In this paper a seismic test was performed of a group of reinforced concrete structures representing existing structures designed for vertical loads only. The role of stair construction was considered as varied in its place in order to analyze the different e-eccentricity values of the plan. In particular, types of central and eccentric stairs have been considered. The results are compared with buildings without stairs, i.e. buildings where the contribution of stairs to the stiffness and strength can be neglected. CS and ES values are lower than those of NS.

      3. Takuji HAMAMOTO And Yusuke OZ (2000),Vulnerability assessment of reinforced concrete building using micro-tremor measurement .

      In this paper the severity of the earthquake was tested using stochastic-fuzzy Integrated method. Micro-tremor measurements are used to identify basic periods as well as estimates for the reduction of building structures and subsoil. Eccentricity and inter-storey drift techniques are calculated from the point of view of random vibrations, taking into account the inelastic response of structures and soils and variations of model parameters. Earthquake damage activities associated with Inter-story drift and eccentricity to the damage measures are obtained using previous earthquake damage data. Demonstrating the effectiveness of earthquake risk assessments, future damage conditions of reinforced concrete structures are predicted.

    3. MODELING DATA

      Fig 3.2 Second floor to Fifth floor

      Frame Sections

      Object type

      Section

      Material Concrete

      Material Steel

      Beams

      150×250

      M25

      Fe415

      230×500

      M25

      Fe415

      230×600

      M25

      Fe415

      230×700

      M25

      Fe415

      300×500

      M25

      Fe415

      300×700

      M25

      Fe415

      300×750

      M25

      Fe415

      400×850

      M25

      Fe415

      Columns

      350×700

      M25

      Fe415

      350×800

      M25

      Fe415

      350×1000

      M25

      Fe415

      350×1200

      M25

      Fe415

      450×700

      M25

      Fe415

      450×1000

      M25

      Fe415

      450×1200

      M25

      Fe415

      Frame Sections

      Object type

      Section

      Material Concrete

      Material Steel

      Beams

      150×250

      M25

      Fe415

      230×500

      M25

      Fe415

      230×600

      M25

      Fe415

      230×700

      M25

      Fe415

      300×500

      M25

      Fe415

      300×700

      M25

      Fe415

      300×750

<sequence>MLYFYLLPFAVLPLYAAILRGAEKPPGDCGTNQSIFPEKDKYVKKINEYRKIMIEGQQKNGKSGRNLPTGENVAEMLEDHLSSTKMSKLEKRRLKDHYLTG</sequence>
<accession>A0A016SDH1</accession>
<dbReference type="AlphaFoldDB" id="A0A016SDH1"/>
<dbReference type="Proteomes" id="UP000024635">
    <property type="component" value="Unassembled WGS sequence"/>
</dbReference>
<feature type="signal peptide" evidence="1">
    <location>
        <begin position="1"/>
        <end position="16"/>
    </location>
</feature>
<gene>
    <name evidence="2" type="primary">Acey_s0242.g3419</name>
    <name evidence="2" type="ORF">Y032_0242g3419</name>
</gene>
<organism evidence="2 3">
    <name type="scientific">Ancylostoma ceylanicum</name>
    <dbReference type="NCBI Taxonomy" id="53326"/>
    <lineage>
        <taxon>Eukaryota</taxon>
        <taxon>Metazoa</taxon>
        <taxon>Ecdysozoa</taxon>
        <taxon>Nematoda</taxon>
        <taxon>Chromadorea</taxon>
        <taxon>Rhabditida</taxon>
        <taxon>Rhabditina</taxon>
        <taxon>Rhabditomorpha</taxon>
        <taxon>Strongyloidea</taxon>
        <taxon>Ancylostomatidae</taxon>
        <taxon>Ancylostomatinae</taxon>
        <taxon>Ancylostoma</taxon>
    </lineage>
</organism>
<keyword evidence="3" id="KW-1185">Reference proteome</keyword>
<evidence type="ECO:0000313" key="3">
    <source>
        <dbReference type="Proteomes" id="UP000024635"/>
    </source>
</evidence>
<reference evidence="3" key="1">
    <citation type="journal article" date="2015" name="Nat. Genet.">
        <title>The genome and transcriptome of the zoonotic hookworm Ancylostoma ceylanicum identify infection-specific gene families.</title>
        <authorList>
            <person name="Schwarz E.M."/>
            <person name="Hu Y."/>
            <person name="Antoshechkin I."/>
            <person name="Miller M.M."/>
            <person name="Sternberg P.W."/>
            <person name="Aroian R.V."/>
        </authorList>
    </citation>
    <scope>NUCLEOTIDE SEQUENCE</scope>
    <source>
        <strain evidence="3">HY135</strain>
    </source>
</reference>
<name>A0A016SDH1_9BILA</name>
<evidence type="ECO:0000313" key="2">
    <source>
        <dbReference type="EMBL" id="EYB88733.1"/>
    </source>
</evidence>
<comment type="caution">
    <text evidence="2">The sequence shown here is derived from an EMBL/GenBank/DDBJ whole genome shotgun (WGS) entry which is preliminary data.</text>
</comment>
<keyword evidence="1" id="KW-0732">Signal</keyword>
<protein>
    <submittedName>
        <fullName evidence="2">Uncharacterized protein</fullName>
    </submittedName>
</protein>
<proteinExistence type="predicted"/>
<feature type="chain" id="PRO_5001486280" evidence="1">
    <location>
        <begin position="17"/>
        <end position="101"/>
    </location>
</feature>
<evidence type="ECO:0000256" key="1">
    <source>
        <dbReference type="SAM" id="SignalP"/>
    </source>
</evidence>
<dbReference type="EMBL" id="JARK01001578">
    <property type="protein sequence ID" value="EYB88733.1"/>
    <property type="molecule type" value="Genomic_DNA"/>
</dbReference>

M25

      Fe415

      400×850

      M25

      Fe415

      Columns

      350×700

      M25

      Fe415

      350×800

      M25

      Fe415

      350×1000

      M25

      Fe415

      350×1200

      M25

      Fe415

      450×700

      M25

      Fe415

      450×1000

      M25

      Fe415

      450×1200

      M25

      Fe415

      Model 1

      Shell Sections

      Object type

      Section

      Material Concrete

      Material Steel

      Slab

      120mm

      M25

      Fe415

      150mm

      M25

      Fe415

      170mm

      M25

      Fe415

      Lift Core

      230mm

      M25

      Fe415

      Retaining Wall

      300mm

      M25

      Fe415

      Shell Sections

      Object type

      Section

      Material Concrete

      Material Steel

      Slab

      120mm

      M25

      Fe415

      150mm

      M25

      Fe415

      170mm

      M25

      Fe415

      Lift Core

      230mm

      M25

      Fe415

      Retaining Wall

      300mm

      M25

      Fe415

      Damping

      5%

      Importance Factor

      1.2

      Response Reduction Factor

      5

      Zone Factor

      0.16

      Soil type

      Medium Stiff

      Percentage of Imposed Load

      25%

      Damping

      5%

      Importance Factor

      1.2

      Response Reduction Factor

      5

      Zone Factor

      0.16

      Soil type

      Medium Stiff

      Percentage of Imposed Load

      25%

      Fig 3.1: Ground and First Floor Plan

      Columns

      500X1200

      M25

      Fe500

      300X1200

      M25

      Fe500

      350X500

      M25

      Fe500

      350X800

      M25

      Fe500

      350X900

      M25

      Fe500

      450X600

      M25

      Fe500

      450X700

      M25

      Fe500

      450X1000

      M25

      Fe500

      450X1100

      M25

      Fe500

      450X1200

      M25

      Fe500

      450X1300

      M25

      Fe500

      450X1400

      M25

      Fe500

      Columns

      500X1200

      M25

      Fe500

      300X1200

      M25

      Fe500

      350X500

      M25

      Fe500

      350X800

      M25

      Fe500

      350X900

      M25

      Fe500

      450X600

      M25

      Fe500

      450X700

      M25

      Fe500

      450X1000

      M25

      Fe500

      450X1100

      M25

      Fe500

      450X1200

      M25

      Fe500

      450X1300

      M25

      Fe500

      450X1400

      M25

      Fe500

      Model 2

      Shell Sections

      Object Type

      Section

      Material Concrete

      Material Steel

      Slab

      120 mm

      M25

      Fe500

      140 mm

      M25

      Fe500

      150 mm

      M25

      Fe500

      Lift Core

      230 mm

      M25

      Fe500

      Shell Sections

      Object Type

      Section

      Material Concrete

      Material Steel

      Slab

      120 mm

      M25

      Fe500

      140 mm

      M25

      Fe500

      150 mm

      M25

      Fe500

      Lift Core

      230 mm

      M25

      Fe500

      Fig 3.4 Ground Floor to Fifth Floor Plan

      Fig 3.5 Sixth floor to seventh floor Plan

      Frame Sections

      Object Type

      Section

      Material Concrete

      Material Steel

      Beams

      350X800

      M25

      Fe500

      500X600

      M25